If you’re looking at qualifications or certification as a recruiter, check whether it’s recognised by the relevant professional bodies, such as The British Institute of Recruiters, and The Recruitment & Employment Confederation.

How much can you earn as a freelance recruiter?

Self-employed recruitment consultants may work on a monthly retainer, or a commission basis. So, your income will often depend on the level of jobs you’re recruiting for. A global search for the right CEO to head a multi-national company will have a much higher commission than finding the right part-time customer service operative.

The typical commission for a freelance recruiter is between 15% and 25% of the annual salary for the successful candidate.

But it will take a lot of hard work to reach the highest levels as a freelance recruiter. The average annual income calculated by Glassdoor is £31,644, while puts it at £37,499. This is higher than the rate for an employed recruitment consultant, which started at around £15,000 for a trainee, and averages at £24,182 (Indeed), £27,000 (Totaljobs) or £29,971 (Reed).

The fact that independent freelancers report higher wages on average is down to the fact that recruiters will usually become self-employed only after building their experience and career working for someone else. So, you’re not likely to get many freelancer recruiters starting out from scratch, unlike some other self-employed careers.

How to become a freelance recruiter

How to find clients and be successful as a freelance recruiter

The most important part of becoming a successful freelance recruiter is finding clients with roles that need applicants. And even if you’ve previously worked at an agency, it’s likely your contract included a non-compete clause to prevent you taking those businesses with you.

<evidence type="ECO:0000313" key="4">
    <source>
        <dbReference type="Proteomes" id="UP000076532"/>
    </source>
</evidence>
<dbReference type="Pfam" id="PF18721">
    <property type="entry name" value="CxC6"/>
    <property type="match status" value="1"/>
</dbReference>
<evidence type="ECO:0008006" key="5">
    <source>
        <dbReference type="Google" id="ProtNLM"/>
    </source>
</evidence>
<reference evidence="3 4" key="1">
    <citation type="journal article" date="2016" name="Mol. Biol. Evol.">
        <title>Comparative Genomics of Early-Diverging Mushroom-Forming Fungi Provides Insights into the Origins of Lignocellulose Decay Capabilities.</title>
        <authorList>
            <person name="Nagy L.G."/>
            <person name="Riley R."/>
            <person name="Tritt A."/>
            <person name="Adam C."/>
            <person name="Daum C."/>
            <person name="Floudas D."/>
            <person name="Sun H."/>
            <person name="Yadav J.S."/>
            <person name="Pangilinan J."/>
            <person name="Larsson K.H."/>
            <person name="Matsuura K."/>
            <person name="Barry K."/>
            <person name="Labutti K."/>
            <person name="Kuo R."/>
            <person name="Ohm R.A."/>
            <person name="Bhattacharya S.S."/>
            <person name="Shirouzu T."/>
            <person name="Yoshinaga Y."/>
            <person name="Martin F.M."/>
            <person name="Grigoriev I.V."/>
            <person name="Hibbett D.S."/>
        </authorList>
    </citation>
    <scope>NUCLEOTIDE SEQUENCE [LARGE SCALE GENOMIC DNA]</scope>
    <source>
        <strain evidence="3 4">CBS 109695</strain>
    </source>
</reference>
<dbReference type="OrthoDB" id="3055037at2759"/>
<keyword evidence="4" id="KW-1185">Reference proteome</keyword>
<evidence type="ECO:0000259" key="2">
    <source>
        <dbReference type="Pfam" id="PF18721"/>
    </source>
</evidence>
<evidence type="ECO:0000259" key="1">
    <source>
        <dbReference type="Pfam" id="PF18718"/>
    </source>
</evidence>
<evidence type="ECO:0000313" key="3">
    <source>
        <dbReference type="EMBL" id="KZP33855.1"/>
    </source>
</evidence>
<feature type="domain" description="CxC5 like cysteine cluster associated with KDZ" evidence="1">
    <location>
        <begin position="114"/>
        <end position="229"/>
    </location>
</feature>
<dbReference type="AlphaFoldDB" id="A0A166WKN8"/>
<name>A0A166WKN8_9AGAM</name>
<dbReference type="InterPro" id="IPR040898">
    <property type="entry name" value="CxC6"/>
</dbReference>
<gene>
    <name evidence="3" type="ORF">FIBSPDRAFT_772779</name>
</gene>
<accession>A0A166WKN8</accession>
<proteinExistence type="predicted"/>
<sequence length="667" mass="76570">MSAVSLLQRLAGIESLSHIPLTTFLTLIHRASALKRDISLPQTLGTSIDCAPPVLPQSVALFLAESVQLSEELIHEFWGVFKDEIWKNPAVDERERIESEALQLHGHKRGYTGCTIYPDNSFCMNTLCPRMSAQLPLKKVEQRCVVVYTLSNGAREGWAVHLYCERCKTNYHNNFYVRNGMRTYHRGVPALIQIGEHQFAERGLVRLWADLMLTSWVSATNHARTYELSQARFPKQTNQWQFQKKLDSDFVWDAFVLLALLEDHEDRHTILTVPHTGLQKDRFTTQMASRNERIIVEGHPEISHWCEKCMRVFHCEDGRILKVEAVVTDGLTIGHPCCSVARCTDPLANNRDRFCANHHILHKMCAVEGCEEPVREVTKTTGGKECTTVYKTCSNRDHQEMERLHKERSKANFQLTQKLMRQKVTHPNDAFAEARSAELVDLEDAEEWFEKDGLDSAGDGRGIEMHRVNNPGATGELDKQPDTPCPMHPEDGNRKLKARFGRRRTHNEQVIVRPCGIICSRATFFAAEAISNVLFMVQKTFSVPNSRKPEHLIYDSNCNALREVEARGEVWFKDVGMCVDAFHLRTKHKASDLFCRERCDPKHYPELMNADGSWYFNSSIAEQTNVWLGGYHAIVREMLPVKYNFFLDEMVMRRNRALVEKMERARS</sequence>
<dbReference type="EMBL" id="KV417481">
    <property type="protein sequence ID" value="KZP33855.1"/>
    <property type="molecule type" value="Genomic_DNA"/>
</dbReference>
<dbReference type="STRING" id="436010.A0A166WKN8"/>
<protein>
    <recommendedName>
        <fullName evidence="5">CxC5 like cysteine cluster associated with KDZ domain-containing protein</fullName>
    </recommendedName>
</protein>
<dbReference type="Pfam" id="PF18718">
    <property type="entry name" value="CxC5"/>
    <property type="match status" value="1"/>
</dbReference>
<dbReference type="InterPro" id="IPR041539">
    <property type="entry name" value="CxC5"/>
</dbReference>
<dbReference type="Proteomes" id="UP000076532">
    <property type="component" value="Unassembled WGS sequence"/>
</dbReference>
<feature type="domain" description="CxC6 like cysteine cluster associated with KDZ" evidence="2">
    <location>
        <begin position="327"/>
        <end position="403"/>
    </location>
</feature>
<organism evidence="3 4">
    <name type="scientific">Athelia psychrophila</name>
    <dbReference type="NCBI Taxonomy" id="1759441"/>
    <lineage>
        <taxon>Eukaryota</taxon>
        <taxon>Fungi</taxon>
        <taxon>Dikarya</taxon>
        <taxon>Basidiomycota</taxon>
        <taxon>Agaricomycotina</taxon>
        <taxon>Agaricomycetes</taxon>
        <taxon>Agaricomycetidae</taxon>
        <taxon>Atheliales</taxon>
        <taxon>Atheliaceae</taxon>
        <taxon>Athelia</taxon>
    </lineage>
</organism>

If you’ve built up a good social media presence, then that can be a useful tool when you start freelancing. With a strong reputation, announcing that you’re now freelance could be enough to secure your first clients. As starting points, both LinkedIn and Twitter are obvious choices, but you should also look at Facebook Groups for relevant communities.

It’s also possible to get attention by offering advice and insight into the recruitment process, and sharing this on your own website, or publishing platforms such as Medium. If writing doesn’t come easily, then look at podcasting as a presenter or guest. Or try creating videos for YoutubeInstagram or TikTok. It’s up to you to find the right platform which is comfortable for you to use, and has the best reach for the niche you’ve chosen to focus on.

Alternatively, you can look at online job boards to see which companies are hiring, and then pitch your services. Try and find examples which you know are uncompetitive, or you could easily improve.

It can be tempting to take any work which comes your way, but it’s typically easier to build a successful freelance recruitment career by concentrating on a particular niche. That could be specialising in an industry sector (especially one you have knowledge or contacts in), or in a specific type of role (it makes more sense for a former marketer to recruit marketing professionals, for example).

Finding a big enough pool of candidates should generally be easier, especially if you’ve built up a relevant following on social media for your niche. By combining your contacts and those you’re building up online, it should be relatively easy to find suitable applicants.

Finally, it’s important to keep all of your paperwork and records up to date. This includes managing your contacts (a Customer Relationship Manager (CRM) system can be very useful for this), contracts and invoices. You’ll also need to be aware when you might fall under IR35 tax laws. Fortunately IPSE has a range of guides to IR35freelance finances and more.

More support and resources for freelance recruiters

Researching other freelance careers? Why not check out our other guides:

And you can get support and help if you’re starting out with self-employment, or still in the early stages of building your career, with the IPSE Incubator. The 12-month programme is currently free with IPSE membership, and includes advice, events, webinars, networking and more, tailored to anyone just beginning their freelance business.